Nature (understood also as the universe) is rational and deterministic whose actions aim for survival. The universe is governed by the law of reason. There is no hazardous phenomenon in the natural world nor intention. Everything natural happens for a reason.

Humans are part of the big nature; thus the importance to live according to its plan. Otherwise, human actions can provoke a disequilibrium as it is the case today with climate change, endangered species, floods and storms which are all lethal to humanity. If money is the goal, then nature is overexploited. Since nature is rational and tends to harmony, not to forget that it is much stronger than people.

One day, human actions can wipe out all existence. According to Stoic, this is the peek of human foolishness.

Watch “6 Hits of Stoic Motivation (Sports and Philosophy)” on YouTube

Seneca

Ryan Holiday, the specialist of Stoic philosophers and the creator of the YouTube channel Daily Stoic which I highly recommend, talks about the strong relationship between Stoic philosophers and sports. In his video, he breaks down the idea of a workout routine and its benefits to Stoic philosophers. In addition he talks to professional athletes who were inspired by stoicism and how it helped them in their career.

Click on the link below to watch the video:

Sénèque et la comédie humaine tragique.

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« Mais il ne sert de rien d’avoir éliminé les causes de tristesse personnelle : car il arrive quelquefois que le dégoût du genre humain nous saisit, quand nous voyons tout ce qu’il y a au monde de crimes heureux. Lorsqu’on songe à quel point l’innocence est rare et la droiture introuvable, lorsqu’on se représente que la probité n’est autant dire jamais désintéressée, que la débauche a des profits aussi répugnants que ses débours, que l’ambition, se trahissant elle-même, en arrive à chercher son éclat dans l’ignominie, l’âme alors sombre dans la nuit : on a l’impression que les vertus, qu’on ne peut plus s’attendre à rencontrer et qu’on a plus d’avantage à pratiquer, sont anéanties, et l’on est la proie des ténèbres. Aussi faut-il nous appliquer à ne pas trouver haïssables, mais risibles, les vices des humains, et à imiter Démocrite plutôt qu’Héraclite : celui-ci ne pouvait paraître en public sans pleurer, l’autre sans rire ; l’un ne voyait que misère dans toutes les actions des hommes, l’autre que sottise. Prenons donc toutes choses légèrement et supportons-les avec bonne humeur : il est bien plus conforme à la nature humaine de se moquer de l’existence que d’en gémir. Ajoutez qu’on rend meilleur service au genre humain en riant de lui qu’en se lamentant : le rieur nous laisse quelque espoir d’amendement ; l’autre s’afflige stupidement des maux qu’il désespère de guérir. Enfin, pour qui juge les choses d’un point de vue supérieur, on montre une âme plus forte en s’abandonnant au rire qu’en cédant aux larmes, puisqu’on ne se laisse troubler que d’une émotion toute superficielle et qu’on ne voit rien d’important, rien de sérieux, rien de déplorable non plus, dans toute la comédie humaine ».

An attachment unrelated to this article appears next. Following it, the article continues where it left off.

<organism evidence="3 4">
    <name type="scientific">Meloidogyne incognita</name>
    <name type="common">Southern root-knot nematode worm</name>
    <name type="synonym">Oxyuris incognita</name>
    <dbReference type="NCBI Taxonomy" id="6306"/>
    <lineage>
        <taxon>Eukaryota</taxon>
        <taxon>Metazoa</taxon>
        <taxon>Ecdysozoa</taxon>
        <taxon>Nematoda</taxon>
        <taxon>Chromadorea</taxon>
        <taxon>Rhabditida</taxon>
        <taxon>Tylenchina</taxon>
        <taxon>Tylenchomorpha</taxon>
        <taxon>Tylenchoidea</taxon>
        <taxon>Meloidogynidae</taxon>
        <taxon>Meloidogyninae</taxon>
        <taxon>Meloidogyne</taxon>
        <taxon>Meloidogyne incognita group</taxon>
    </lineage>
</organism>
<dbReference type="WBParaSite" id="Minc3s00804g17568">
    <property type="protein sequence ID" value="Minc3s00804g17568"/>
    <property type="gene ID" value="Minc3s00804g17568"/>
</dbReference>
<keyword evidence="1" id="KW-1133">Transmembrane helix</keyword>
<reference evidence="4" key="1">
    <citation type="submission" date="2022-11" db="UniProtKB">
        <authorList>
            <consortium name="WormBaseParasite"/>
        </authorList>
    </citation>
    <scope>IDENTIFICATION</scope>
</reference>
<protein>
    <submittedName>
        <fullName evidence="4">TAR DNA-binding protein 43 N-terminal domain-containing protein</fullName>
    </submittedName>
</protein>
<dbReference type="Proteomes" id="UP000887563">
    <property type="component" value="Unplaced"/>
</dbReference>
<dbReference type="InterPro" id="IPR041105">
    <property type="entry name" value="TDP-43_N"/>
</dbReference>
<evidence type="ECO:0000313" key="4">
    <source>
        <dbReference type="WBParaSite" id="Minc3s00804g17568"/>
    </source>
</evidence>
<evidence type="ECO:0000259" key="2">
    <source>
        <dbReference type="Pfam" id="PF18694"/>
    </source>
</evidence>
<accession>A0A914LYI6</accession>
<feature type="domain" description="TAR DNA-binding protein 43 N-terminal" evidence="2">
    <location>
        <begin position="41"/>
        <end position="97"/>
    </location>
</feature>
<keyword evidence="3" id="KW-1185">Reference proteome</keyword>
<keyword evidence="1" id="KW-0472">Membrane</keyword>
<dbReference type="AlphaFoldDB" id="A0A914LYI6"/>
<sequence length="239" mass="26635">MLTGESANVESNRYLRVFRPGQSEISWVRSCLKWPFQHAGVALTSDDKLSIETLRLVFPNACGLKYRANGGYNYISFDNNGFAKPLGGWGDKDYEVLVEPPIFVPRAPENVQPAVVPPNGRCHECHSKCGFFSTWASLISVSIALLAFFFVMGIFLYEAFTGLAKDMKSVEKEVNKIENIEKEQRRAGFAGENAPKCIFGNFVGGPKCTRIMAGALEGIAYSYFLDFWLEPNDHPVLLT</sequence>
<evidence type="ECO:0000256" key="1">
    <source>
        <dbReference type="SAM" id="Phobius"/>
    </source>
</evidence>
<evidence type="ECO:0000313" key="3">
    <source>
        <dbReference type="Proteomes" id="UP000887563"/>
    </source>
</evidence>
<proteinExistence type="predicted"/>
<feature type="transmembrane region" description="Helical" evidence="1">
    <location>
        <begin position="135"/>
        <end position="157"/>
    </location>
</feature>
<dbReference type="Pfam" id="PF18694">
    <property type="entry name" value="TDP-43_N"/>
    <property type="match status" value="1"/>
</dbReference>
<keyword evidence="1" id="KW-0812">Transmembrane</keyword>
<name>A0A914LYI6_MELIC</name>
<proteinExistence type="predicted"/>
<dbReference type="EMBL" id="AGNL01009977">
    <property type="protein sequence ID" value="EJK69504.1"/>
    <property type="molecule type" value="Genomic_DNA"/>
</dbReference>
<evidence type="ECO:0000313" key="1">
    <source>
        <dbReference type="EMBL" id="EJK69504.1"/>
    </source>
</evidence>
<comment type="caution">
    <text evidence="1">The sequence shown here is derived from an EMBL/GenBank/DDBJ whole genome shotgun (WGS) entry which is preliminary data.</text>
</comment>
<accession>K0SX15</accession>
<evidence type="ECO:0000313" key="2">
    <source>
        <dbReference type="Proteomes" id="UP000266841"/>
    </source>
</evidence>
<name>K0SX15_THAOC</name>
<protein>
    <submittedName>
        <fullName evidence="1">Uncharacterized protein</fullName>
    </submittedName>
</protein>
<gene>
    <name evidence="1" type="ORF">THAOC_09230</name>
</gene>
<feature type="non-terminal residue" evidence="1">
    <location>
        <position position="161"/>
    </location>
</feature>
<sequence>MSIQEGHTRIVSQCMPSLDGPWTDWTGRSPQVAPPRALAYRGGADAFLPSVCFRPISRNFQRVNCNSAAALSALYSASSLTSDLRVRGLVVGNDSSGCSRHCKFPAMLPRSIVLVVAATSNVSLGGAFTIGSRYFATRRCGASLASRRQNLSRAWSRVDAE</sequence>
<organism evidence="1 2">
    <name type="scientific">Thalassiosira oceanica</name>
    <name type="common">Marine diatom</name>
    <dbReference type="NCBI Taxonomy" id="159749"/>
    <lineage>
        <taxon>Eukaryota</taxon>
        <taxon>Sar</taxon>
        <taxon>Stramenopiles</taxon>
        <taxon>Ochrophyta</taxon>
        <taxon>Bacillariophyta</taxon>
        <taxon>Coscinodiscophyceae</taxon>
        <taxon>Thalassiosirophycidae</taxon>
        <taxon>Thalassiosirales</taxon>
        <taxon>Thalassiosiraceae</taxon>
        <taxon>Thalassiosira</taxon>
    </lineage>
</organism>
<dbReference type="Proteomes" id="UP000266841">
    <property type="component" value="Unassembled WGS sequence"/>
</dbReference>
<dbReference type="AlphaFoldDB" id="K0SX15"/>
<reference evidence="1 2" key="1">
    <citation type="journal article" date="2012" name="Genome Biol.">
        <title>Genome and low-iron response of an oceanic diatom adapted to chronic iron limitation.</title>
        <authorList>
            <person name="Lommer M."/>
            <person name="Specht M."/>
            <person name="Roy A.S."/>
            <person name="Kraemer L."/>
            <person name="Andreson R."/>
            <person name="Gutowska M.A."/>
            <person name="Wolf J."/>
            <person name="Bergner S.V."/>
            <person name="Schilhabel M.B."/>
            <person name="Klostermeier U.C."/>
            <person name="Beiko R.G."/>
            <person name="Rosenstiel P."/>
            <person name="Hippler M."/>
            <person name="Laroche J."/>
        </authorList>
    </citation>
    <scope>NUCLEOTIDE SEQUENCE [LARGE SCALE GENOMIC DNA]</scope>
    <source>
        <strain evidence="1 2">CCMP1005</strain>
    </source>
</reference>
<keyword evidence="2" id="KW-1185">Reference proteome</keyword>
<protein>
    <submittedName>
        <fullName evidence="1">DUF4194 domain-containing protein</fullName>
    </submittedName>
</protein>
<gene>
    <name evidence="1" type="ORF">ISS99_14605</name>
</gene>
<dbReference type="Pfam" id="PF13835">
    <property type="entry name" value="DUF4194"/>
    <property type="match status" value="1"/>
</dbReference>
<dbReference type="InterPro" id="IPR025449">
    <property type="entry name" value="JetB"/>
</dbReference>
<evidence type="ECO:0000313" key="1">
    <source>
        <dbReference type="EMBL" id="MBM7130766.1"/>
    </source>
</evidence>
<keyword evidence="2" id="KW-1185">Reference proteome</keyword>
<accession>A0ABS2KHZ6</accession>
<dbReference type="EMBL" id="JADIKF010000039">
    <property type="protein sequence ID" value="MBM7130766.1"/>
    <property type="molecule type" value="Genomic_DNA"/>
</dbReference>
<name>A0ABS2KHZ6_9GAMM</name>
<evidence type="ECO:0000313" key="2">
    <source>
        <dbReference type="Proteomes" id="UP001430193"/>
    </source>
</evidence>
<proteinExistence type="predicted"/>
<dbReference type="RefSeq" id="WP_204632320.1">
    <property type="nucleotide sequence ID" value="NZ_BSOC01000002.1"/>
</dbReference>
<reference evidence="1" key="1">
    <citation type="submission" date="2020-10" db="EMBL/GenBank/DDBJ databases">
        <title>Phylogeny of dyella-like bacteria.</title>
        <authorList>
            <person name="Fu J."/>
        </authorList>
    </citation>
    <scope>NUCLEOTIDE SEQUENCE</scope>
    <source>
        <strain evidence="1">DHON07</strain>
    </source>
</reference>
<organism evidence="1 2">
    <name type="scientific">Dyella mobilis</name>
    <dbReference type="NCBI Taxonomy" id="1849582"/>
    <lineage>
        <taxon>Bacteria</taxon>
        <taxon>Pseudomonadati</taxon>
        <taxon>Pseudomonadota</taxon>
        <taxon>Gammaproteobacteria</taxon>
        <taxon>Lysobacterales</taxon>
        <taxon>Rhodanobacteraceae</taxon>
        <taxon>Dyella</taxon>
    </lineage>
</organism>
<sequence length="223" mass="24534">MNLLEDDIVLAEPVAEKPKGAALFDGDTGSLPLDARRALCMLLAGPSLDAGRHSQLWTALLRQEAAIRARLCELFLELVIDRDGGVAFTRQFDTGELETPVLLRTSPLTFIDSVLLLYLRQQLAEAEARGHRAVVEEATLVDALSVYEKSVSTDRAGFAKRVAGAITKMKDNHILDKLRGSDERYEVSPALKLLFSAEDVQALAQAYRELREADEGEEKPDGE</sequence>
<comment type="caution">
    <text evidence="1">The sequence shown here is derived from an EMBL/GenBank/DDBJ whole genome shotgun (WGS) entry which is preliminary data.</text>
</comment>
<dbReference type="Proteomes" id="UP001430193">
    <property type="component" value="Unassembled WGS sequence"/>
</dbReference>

Sénèque, De la tranquillité de l’âme, in Dialogues, Tome IV, texte établi et traduit par René Waltz, Paris, Société d’édition « Les Belles-Lettres », 1970, p. 100-101.